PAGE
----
The Judicial Ads Act furthers no apparent legitimate disclosure interest – whether as the campaign finance bill it purports to be or as a “grassroots lobbying” measure. Rather, the bill appears to weaponize “disclosure” to target groups its sponsors disfavor for taking positions on judicial nominees the sponsors oppose. But if such a bill were to become law, such a weapon also may be used to target groups the sponsors favor. This will simply exacerbate the rancor in the judicial nomination process and is not a proper basis for legislation.

Read the full Legislative Brief here.

[1] Eric Wang is also Special Counsel in the Election Law practice group at the Washington, D.C. law firm of Wiley Rein, LLP. Any opinions expressed herein are those of the Institute for Free Speech and Mr. Wang, and not necessarily those of his firm or its clients.

[2] Specifically, the types of “covered organizations” under the bill are any corporation, partnership, Section 501(c) nonprofit group, labor union, Section 527 political organization, and federal PAC.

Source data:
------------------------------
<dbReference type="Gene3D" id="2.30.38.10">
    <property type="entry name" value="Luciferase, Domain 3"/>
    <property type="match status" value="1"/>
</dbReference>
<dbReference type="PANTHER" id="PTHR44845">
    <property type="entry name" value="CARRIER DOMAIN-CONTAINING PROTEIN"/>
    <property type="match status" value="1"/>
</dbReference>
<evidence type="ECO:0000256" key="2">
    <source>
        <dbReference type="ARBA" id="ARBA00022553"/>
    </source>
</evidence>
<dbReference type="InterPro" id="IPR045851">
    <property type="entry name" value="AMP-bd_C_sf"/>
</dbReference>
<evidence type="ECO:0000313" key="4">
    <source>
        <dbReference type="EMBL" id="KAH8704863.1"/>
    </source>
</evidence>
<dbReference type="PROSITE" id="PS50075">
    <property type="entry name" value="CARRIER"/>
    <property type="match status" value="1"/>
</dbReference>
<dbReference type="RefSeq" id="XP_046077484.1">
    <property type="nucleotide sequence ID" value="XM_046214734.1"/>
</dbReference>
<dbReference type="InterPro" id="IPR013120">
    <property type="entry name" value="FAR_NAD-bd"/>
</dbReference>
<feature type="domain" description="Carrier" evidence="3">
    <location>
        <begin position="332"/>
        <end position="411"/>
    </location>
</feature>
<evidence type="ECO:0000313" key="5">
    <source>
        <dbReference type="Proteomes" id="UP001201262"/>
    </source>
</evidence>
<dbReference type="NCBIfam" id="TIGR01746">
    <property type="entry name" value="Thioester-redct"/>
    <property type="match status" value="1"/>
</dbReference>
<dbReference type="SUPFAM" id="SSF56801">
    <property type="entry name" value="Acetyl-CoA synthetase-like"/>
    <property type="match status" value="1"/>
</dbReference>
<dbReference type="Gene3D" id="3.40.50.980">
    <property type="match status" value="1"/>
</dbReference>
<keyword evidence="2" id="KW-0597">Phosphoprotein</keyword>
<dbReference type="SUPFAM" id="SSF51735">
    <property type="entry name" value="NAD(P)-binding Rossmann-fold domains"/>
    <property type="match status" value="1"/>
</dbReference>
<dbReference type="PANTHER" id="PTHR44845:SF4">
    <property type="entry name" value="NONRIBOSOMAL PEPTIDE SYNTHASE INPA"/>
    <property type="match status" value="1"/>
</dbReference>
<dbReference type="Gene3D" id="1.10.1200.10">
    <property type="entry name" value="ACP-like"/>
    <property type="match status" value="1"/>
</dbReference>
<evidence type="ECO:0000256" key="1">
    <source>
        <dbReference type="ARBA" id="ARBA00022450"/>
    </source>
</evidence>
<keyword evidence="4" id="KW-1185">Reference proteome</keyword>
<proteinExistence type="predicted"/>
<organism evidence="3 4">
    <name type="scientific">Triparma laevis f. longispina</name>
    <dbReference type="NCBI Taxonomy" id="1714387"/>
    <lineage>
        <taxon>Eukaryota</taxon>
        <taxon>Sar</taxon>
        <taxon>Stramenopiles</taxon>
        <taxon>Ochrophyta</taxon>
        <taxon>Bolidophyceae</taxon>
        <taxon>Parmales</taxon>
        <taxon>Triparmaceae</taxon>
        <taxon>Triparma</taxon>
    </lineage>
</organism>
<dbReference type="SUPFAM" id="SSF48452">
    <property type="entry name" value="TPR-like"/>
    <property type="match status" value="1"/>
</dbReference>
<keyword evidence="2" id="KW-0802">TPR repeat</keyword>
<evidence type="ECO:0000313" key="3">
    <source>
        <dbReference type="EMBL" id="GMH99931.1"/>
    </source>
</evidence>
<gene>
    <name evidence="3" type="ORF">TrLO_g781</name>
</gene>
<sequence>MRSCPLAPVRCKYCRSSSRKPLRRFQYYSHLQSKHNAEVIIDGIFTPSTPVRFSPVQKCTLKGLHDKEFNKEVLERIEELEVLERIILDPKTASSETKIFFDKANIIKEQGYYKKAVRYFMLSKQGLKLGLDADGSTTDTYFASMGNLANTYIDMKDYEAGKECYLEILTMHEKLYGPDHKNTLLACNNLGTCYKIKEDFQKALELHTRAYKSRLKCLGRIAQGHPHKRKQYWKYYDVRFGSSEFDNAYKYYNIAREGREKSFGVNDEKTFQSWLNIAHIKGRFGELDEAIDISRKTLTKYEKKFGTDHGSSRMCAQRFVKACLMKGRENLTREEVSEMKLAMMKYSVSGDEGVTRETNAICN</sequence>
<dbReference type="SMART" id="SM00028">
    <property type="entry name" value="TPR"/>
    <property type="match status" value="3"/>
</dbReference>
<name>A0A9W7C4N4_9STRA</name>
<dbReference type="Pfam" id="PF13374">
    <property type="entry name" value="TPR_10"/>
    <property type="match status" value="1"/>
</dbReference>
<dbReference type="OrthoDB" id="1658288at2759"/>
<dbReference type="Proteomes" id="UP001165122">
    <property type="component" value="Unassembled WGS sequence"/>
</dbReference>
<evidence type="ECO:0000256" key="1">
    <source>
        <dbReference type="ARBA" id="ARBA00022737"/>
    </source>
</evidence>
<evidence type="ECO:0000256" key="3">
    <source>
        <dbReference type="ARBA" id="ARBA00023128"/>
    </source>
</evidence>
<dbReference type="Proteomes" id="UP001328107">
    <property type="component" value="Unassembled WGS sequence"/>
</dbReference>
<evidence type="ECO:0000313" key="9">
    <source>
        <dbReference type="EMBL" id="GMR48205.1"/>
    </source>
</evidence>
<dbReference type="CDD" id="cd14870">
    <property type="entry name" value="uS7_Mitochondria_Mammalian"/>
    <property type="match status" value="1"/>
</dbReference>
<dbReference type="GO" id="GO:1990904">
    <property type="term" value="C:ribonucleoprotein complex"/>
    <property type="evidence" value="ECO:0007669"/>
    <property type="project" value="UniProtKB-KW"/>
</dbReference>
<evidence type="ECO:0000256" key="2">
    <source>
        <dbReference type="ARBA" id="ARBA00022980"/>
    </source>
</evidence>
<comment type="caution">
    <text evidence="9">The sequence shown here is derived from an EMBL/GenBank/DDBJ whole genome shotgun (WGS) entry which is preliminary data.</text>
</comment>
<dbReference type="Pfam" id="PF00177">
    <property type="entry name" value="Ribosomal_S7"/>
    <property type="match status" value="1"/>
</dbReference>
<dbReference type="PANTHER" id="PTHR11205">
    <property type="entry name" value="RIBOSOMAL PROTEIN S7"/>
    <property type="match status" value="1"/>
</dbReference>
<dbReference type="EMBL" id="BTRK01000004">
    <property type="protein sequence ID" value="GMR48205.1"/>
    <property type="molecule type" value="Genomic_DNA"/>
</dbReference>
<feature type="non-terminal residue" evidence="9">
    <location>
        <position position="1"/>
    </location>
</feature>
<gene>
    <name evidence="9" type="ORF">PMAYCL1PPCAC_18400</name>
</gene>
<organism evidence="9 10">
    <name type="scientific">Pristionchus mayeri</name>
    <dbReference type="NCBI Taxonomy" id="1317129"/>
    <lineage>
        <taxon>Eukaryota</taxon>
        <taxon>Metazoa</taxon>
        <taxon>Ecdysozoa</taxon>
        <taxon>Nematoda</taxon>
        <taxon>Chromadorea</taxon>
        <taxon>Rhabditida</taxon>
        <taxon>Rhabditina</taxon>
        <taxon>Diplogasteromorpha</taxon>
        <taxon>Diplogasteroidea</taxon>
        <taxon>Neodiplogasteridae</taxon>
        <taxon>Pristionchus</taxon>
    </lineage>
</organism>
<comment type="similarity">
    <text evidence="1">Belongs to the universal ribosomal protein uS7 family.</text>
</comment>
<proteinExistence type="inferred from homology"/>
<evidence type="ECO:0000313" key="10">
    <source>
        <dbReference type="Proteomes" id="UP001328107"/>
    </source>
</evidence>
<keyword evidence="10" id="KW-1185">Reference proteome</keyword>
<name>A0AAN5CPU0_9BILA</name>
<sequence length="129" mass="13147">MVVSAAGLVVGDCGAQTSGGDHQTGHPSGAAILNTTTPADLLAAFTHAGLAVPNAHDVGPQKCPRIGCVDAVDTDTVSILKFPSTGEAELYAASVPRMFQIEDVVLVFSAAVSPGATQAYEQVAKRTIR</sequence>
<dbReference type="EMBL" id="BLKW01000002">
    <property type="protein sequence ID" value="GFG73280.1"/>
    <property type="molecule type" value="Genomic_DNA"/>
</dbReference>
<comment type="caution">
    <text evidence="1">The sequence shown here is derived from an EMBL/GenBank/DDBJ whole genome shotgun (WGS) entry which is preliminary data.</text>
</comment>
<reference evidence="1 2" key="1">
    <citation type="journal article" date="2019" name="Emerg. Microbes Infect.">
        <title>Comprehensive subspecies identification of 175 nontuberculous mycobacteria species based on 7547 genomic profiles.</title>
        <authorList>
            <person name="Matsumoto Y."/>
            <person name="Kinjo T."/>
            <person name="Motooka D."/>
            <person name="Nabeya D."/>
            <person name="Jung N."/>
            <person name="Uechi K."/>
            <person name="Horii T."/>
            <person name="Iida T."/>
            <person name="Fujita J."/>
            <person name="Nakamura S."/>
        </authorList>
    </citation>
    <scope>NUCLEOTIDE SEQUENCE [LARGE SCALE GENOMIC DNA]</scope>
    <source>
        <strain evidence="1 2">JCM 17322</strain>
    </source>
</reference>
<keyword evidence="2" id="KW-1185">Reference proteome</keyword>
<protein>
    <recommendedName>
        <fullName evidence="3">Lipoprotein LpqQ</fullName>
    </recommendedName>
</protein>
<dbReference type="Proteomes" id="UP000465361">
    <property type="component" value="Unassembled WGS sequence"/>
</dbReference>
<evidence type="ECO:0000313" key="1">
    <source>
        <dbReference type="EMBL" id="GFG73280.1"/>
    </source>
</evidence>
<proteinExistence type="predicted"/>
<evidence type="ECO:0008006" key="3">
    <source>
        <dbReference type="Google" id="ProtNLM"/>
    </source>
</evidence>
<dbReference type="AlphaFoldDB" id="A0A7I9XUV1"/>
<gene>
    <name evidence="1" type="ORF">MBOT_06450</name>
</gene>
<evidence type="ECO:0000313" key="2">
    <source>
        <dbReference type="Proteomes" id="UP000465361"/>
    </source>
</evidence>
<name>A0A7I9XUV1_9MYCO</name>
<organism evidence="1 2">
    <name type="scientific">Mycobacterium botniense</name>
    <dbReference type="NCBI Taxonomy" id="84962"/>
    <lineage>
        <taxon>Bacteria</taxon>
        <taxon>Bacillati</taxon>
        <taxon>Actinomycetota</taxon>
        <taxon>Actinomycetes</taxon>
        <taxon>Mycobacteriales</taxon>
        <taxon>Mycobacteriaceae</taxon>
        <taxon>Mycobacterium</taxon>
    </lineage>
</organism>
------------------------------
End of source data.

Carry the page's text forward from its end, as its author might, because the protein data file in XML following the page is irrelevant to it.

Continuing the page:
[3] If an organization pays for the communications using a segregated account, the organization would only have to report the donors to that segregated account.

[4] 575 U.S. 433, 437, 439 (2015).

[5] Id. at 445.

[6] 556 U.S. 868, 872, 873 (2009) (Technically, Caperton was not strictly a case about campaign finance regulation per se, but rather about the standards for judicial recusal. However, the case centered on campaign finance activity and therefore is directly relevant to questions about the constitutionality of the Judicial Ads Act.).

[7] Id. at 884.

[8] Id. at 883, 886.

[9] Buckley v. Valeo, 424 U.S. 1, 64 (1976).

[10] Id.

[11] Id.; id. at 66 (internal quotation marks and citations omitted).

[12] Id. at 66-67; see also Citizens United v. FEC, 558 U.S. 310, 367 (2010) (noting that the Court upheld the Bipartisan Campaign Reform Act amendments to the FECA in McConnell v. FEC, 540 U.S. 93 (2003), “on the ground that they would help citizens ‘make informed choices in the political marketplace.’”) (quoting McConnell, 540 U.S. at 197).

[13] Buckley, 424 U.S. at 67.

[14] Id. at 67-68.

[15] Citizens United, 558 U.S. at 357.

[16] “Captured Courts,” Democratic Policy & Communications Committee. Retrieved on July 22, 2020. Available at:  (May 2020) at 47. (“Over the coming months, Democrats in the Senate . . . will propose legislative reforms” to address the issues raised in the report.).